Once anthropologists discovered a primitive tribe whose leaders wore nothing but pieces of their children’s skin. The origins of this practice, which violated traditional assumptions regarding the instinctive concern of parents for the welfare of their own offspring (and for the future of their community as a whole), eluded explanation for some time. Until, that is, an additional and equally baffling practice was documented so often it too could not be ignored: the abandoning of grandparents to their fate in difficult times. The key to understanding both turned out to lie in an examination of how the parents’ generation viewed its own role in the tribe. As the productive core of both the family and, by extension, the tribe at large, this middle generation found it natural to stress that their own needs must perforce take precedence over those of the old and the young for the ultimate good of all. If resources grew scarce, the greatest portion should naturally go to those most in a position to survive and thrive, again for the ultimate good of all. It made sense, then, that the least productive members of the tribe, aging grandparents, should be taken out with much beating of drums and choreographed song and dance by tribal headsmen, then placed between a rock and a hard place and left to fend for themselves. There was no denying that the old might suffer, but mercifully not for long. And on the brighter side, their offspring could then get on with meeting their own needs, reassured that they’d been cruel only to be kind and that the sacrifice had been for the benefit of the tribe in the long run. Soon, however, these offspring began to feel something was amiss, for their share of the tribal resources seemed to fall increasingly short of what they considered necessary to cover their personal needs and desires. They deserved more. So much more, as it turned out, that time-honored practices to bring about a redistribution of wealth every once in a while for the good of all tribal members were deemed too slow and were therefore abolished. As a consequence, collective identity and mutual sacrifice gave way to hoarding, and hoarding gave way to conspicuous surfeit on the part of some but deepening want on the part of everyone else, as those with the most ended up with even more and those with the least ended up with next to nothing. Claiming the good life for oneself alone (never pausing to doubt this was one’s due or that it might ever come to an end) can take a dramatic toll on people who follow such belief systems, though. As the outcome of this insatiable self-regard grew more and more grossly apparent and the “haves” of the tribe began to find their epidermis drawn thin over swelling excess, few any longer had the ability to restrain themselves or even to acknowledge a price must eventually be paid for such dangerous lack of foresight. Faced with the potentially disastrous consequences of this self-serving behavior, the tribe adopted without much debate the first remedy their leaders proposed: partial flaying of one’s own children whenever needed to provide that extra stretch of skin necessary to save one from splitting wide open from personal excess. What better way for children to honor their kinship obligations, the justification went, than by volunteering patches of their supple skin to graft over the growing holes in your own? After all, you gave them that skin in the first place, didn’t you, so wasn’t it only natural to expect they’d pay back the debt when the time came? Flush with this assurance, those in the middle generation who’d been carrying on with the most expansive of lifestyles could continue to do so without much concern. Whatever the ultimate result of their lack of restraint, all remained confident that their children could still be expected to make the necessary sacrifice when called upon to do so. And if that sacrifice wasn’t enough, there would always be the skin of the next generation, of course. And the next. And the next after that.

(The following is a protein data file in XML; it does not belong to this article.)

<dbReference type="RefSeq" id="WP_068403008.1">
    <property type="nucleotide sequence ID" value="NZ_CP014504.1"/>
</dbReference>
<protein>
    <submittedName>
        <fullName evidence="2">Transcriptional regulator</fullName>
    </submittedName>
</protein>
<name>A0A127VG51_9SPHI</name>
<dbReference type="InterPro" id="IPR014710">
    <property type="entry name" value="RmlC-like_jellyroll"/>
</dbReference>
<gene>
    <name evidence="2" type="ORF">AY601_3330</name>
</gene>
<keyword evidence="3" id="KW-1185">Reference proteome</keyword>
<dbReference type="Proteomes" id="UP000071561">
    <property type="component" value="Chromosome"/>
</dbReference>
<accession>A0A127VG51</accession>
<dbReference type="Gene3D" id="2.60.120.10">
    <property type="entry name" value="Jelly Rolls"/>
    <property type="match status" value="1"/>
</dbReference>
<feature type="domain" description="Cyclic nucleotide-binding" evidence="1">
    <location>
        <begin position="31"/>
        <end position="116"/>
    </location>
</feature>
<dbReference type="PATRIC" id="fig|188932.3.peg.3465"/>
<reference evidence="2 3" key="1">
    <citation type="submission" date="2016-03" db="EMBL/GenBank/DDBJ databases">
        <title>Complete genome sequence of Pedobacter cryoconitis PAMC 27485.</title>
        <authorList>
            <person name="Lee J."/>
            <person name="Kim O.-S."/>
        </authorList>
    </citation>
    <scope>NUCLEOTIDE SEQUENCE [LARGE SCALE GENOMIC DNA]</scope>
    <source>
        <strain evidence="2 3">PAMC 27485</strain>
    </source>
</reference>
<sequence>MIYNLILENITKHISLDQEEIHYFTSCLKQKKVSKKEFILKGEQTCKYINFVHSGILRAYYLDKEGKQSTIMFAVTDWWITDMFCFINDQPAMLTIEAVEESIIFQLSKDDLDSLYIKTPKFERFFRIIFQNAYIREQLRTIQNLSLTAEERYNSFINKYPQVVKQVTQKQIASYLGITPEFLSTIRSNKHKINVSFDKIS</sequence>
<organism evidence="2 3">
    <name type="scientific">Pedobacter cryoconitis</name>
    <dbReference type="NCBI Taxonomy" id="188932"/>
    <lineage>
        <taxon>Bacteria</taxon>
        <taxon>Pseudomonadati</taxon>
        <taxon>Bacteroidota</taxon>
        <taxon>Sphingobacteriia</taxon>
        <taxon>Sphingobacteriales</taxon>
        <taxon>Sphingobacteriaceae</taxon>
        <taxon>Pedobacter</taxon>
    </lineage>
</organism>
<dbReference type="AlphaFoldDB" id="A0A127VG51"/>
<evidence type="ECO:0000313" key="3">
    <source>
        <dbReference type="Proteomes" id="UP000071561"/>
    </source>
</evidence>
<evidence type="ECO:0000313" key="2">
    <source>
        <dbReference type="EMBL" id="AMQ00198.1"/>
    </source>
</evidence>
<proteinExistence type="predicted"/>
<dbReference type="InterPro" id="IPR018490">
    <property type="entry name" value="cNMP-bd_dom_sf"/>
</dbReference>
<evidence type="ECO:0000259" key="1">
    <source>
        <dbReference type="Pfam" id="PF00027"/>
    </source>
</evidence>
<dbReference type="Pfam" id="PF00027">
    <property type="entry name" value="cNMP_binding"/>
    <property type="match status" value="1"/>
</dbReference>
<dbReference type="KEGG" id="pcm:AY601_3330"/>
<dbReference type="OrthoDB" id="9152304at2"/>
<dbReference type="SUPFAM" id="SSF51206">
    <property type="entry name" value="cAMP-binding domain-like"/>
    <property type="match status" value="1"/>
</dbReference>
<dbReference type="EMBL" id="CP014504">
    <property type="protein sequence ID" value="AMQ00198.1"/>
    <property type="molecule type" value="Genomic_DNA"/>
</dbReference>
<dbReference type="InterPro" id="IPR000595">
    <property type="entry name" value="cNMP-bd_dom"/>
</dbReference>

Copyright © 2020 by Geoffrey Grosshans